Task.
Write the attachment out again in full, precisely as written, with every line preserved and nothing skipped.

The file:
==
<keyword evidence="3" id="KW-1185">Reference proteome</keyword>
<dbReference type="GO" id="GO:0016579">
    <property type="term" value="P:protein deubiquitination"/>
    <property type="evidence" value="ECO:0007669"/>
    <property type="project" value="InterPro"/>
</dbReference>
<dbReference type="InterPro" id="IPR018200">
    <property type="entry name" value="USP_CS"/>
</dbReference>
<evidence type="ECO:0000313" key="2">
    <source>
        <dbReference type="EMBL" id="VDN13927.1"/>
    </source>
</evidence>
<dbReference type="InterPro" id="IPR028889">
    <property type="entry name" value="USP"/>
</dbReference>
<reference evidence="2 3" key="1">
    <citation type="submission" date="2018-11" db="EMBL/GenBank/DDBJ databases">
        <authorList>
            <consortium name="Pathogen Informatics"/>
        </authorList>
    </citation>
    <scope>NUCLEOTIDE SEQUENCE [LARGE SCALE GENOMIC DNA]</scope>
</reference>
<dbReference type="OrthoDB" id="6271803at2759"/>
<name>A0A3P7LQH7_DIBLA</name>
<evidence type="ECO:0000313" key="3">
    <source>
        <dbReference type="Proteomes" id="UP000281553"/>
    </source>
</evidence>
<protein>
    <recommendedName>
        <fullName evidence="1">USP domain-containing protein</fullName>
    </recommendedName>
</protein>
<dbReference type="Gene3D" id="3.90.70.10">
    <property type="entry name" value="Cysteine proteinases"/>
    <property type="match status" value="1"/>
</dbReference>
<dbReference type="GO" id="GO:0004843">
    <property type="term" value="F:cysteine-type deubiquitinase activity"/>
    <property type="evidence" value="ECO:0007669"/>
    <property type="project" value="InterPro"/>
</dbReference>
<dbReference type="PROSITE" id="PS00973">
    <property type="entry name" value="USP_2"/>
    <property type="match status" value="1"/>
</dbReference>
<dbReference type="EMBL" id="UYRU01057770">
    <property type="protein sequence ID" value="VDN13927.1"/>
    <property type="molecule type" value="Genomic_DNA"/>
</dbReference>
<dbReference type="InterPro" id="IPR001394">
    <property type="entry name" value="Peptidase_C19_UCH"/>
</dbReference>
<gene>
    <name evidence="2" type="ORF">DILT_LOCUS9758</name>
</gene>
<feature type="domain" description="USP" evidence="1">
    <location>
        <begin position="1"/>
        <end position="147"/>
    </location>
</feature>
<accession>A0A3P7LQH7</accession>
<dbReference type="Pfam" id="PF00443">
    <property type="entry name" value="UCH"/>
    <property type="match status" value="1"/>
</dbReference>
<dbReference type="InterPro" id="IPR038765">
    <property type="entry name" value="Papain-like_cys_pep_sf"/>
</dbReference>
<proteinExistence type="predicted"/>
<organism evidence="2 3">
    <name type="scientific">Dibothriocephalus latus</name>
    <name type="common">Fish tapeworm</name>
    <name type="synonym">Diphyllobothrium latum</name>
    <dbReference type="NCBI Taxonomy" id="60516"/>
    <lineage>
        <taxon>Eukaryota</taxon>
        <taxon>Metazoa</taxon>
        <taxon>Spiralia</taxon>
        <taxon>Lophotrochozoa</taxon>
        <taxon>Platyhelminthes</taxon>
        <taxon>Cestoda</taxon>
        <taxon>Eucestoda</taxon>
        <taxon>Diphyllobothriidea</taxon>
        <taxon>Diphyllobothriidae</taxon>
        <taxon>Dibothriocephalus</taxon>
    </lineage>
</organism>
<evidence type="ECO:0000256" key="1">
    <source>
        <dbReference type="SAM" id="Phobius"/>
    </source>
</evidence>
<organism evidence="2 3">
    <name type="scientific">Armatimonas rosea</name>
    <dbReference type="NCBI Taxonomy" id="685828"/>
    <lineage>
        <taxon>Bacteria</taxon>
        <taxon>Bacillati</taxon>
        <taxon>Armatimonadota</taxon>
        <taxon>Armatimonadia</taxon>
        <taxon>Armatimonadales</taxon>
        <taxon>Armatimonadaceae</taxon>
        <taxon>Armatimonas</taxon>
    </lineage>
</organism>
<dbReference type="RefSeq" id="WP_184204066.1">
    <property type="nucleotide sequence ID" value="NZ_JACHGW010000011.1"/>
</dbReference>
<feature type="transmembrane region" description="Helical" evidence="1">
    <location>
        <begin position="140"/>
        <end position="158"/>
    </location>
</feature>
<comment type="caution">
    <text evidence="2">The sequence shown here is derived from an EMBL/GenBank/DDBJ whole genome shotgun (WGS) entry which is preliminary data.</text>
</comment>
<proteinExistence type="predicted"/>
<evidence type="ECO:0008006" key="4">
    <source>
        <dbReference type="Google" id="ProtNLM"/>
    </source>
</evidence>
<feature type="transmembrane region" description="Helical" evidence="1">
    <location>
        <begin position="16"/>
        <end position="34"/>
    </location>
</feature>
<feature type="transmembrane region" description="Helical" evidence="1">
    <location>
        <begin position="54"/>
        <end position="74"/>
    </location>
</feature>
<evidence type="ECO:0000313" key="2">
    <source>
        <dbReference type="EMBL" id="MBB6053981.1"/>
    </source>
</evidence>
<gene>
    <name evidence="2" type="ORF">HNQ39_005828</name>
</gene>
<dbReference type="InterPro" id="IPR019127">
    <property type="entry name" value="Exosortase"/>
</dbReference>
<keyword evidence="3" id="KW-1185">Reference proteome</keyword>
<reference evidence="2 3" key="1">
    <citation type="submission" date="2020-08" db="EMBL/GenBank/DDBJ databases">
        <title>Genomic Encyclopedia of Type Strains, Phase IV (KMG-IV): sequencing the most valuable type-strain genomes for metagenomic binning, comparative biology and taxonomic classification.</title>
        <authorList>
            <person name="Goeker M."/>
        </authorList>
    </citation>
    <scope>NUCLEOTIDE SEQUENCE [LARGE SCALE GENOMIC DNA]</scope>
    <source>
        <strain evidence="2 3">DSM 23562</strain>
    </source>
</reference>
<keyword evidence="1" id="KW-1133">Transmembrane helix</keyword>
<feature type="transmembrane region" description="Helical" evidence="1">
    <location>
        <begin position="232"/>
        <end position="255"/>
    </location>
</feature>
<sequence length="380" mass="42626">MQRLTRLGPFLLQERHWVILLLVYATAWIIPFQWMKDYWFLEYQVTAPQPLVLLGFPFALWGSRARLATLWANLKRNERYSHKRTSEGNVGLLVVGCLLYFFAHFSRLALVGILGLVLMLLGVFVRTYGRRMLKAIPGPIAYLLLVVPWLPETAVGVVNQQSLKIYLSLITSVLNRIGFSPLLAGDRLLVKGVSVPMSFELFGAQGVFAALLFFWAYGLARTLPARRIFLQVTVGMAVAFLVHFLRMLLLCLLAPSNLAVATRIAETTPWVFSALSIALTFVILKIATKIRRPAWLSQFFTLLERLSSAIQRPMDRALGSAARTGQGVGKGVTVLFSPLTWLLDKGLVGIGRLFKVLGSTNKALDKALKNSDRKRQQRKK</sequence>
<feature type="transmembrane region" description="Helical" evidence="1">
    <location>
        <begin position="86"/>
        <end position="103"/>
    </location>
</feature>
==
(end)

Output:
<keyword evidence="3" id="KW-1185">Reference proteome</keyword>
<dbReference type="GO" id="GO:0016579">
    <property type="term" value="P:protein deubiquitination"/>
    <property type="evidence" value="ECO:0007669"/>
    <property type="project" value="InterPro"/>
</dbReference>
<dbReference type="InterPro" id="IPR018200">
    <property type="entry name" value="USP_CS"/>
</dbReference>
<evidence type="ECO:0000313" key="2">
    <source>
        <dbReference type="EMBL" id="VDN13927.1"/>
    </source>
</evidence>
<dbReference type="InterPro" id="IPR028889">
    <property type="entry name" value="USP"/>
</dbReference>
<reference evidence="2 3" key="1">
    <citation type="submission" date="2018-11" db="EMBL/GenBank/DDBJ databases">
        <authorList>
            <consortium name="Pathogen Informatics"/>
        </authorList>
    </citation>
    <scope>NUCLEOTIDE SEQUENCE [LARGE SCALE GENOMIC DNA]</scope>
</reference>
<dbReference type="OrthoDB" id="6271803at2759"/>
<name>A0A3P7LQH7_DIBLA</name>
<evidence type="ECO:0000313" key="3">
    <source>
        <dbReference type="Proteomes" id="UP000281553"/>
    </source>
</evidence>
<protein>
    <recommendedName>
        <fullName evidence="1">USP domain-containing protein</fullName>
    </recommendedName>
</protein>
<dbReference type="Gene3D" id="3.90.70.10">
    <property type="entry name" value="Cysteine proteinases"/>
    <property type="match status" value="1"/>
</dbReference>
<dbReference type="GO" id="GO:0004843">
    <property type="term" value="F:cysteine-type deubiquitinase activity"/>
    <property type="evidence" value="ECO:0007669"/>
    <property type="project" value="InterPro"/>
</dbReference>
<dbReference type="PROSITE" id="PS00973">
    <property type="entry name" value="USP_2"/>
    <property type="match status" value="1"/>
</dbReference>
<dbReference type="EMBL" id="UYRU01057770">
    <property type="protein sequence ID" value="VDN13927.1"/>
    <property type="molecule type" value="Genomic_DNA"/>
</dbReference>
<dbReference type="InterPro" id="IPR001394">
    <property type="entry name" value="Peptidase_C19_UCH"/>
</dbReference>
<gene>
    <name evidence="2" type="ORF">DILT_LOCUS9758</name>
</gene>
<feature type="domain" description="USP" evidence="1">
    <location>
        <begin position="1"/>
        <end position="147"/>
    </location>
</feature>
<accession>A0A3P7LQH7</accession>
<dbReference type="Pfam" id="PF00443">
    <property type="entry name" value="UCH"/>
    <property type="match status" value="1"/>
</dbReference>
<dbReference type="InterPro" id="IPR038765">
    <property type="entry name" value="Papain-like_cys_pep_sf"/>
</dbReference>
<proteinExistence type="predicted"/>
<organism evidence="2 3">
    <name type="scientific">Dibothriocephalus latus</name>
    <name type="common">Fish tapeworm</name>
    <name type="synonym">Diphyllobothrium latum</name>
    <dbReference type="NCBI Taxonomy" id="60516"/>
    <lineage>
        <taxon>Eukaryota</taxon>
        <taxon>Metazoa</taxon>
        <taxon>Spiralia</taxon>
        <taxon>Lophotrochozoa</taxon>
        <taxon>Platyhelminthes</taxon>
        <taxon>Cestoda</taxon>
        <taxon>Eucestoda</taxon>
        <taxon>Diphyllobothriidea</taxon>
        <taxon>Diphyllobothriidae</taxon>
        <taxon>Dibothriocephalus</taxon>
    </lineage>
</organism>
<evidence type="ECO:0000256" key="1">
    <source>
        <dbReference type="SAM" id="Phobius"/>
    </source>
</evidence>
<organism evidence="2 3">
    <name type="scientific">Armatimonas rosea</name>
    <dbReference type="NCBI Taxonomy" id="685828"/>
    <lineage>
        <taxon>Bacteria</taxon>
        <taxon>Bacillati</taxon>
        <taxon>Armatimonadota</taxon>
        <taxon>Armatimonadia</taxon>
        <taxon>Armatimonadales</taxon>
        <taxon>Armatimonadaceae</taxon>
        <taxon>Armatimonas</taxon>
    </lineage>
</organism>
<dbReference type="RefSeq" id="WP_184204066.1">
    <property type="nucleotide sequence ID" value="NZ_JACHGW010000011.1"/>
</dbReference>
<feature type="transmembrane region" description="Helical" evidence="1">
    <location>
        <begin position="140"/>
        <end position="158"/>
    </location>
</feature>
<comment type="caution">
    <text evidence="2">The sequence shown here is derived from an EMBL/GenBank/DDBJ whole genome shotgun (WGS) entry which is preliminary data.</text>
</comment>
<proteinExistence type="predicted"/>
<evidence type="ECO:0008006" key="4">
    <source>
        <dbReference type="Google" id="ProtNLM"/>
    </source>
</evidence>
<feature type="transmembrane region" description="Helical" evidence="1">
    <location>
        <begin position="16"/>
        <end position="34"/>
    </location>
</feature>
<feature type="transmembrane region" description="Helical" evidence="1">
    <location>
        <begin position="54"/>
        <end position="74"/>
    </location>
</feature>
<evidence type="ECO:0000313" key="2">
    <source>
        <dbReference type="EMBL" id="MBB6053981.1"/>
    </source>
</evidence>
<gene>
    <name evidence="2" type="ORF">HNQ39_005828</name>
</gene>
<dbReference type="InterPro" id="IPR019127">
    <property type="entry name" value="Exosortase"/>
</dbReference>
<keyword evidence="3" id="KW-1185">Reference proteome</keyword>
<reference evidence="2 3" key="1">
    <citation type="submission" date="2020-08" db="EMBL/GenBank/DDBJ databases">
        <title>Genomic Encyclopedia of Type Strains, Phase IV (KMG-IV): sequencing the most valuable type-strain genomes for metagenomic binning, comparative biology and taxonomic classification.</title>
        <authorList>
            <person name="Goeker M."/>
        </authorList>
    </citation>
    <scope>NUCLEOTIDE SEQUENCE [LARGE SCALE GENOMIC DNA]</scope>
    <source>
        <strain evidence="2 3">DSM 23562</strain>
    </source>
</reference>
<keyword evidence="1" id="KW-1133">Transmembrane helix</keyword>
<feature type="transmembrane region" description="Helical" evidence="1">
    <location>
        <begin position="232"/>
        <end position="255"/>
    </location>
</feature>
<sequence length="380" mass="42626">MQRLTRLGPFLLQERHWVILLLVYATAWIIPFQWMKDYWFLEYQVTAPQPLVLLGFPFALWGSRARLATLWANLKRNERYSHKRTSEGNVGLLVVGCLLYFFAHFSRLALVGILGLVLMLLGVFVRTYGRRMLKAIPGPIAYLLLVVPWLPETAVGVVNQQSLKIYLSLITSVLNRIGFSPLLAGDRLLVKGVSVPMSFELFGAQGVFAALLFFWAYGLARTLPARRIFLQVTVGMAVAFLVHFLRMLLLCLLAPSNLAVATRIAETTPWVFSALSIALTFVILKIATKIRRPAWLSQFFTLLERLSSAIQRPMDRALGSAARTGQGVGKGVTVLFSPLTWLLDKGLVGIGRLFKVLGSTNKALDKALKNSDRKRQQRKK</sequence>
<feature type="transmembrane region" description="Helical" evidence="1">
    <location>
        <begin position="86"/>
        <end position="103"/>
    </location>
</feature>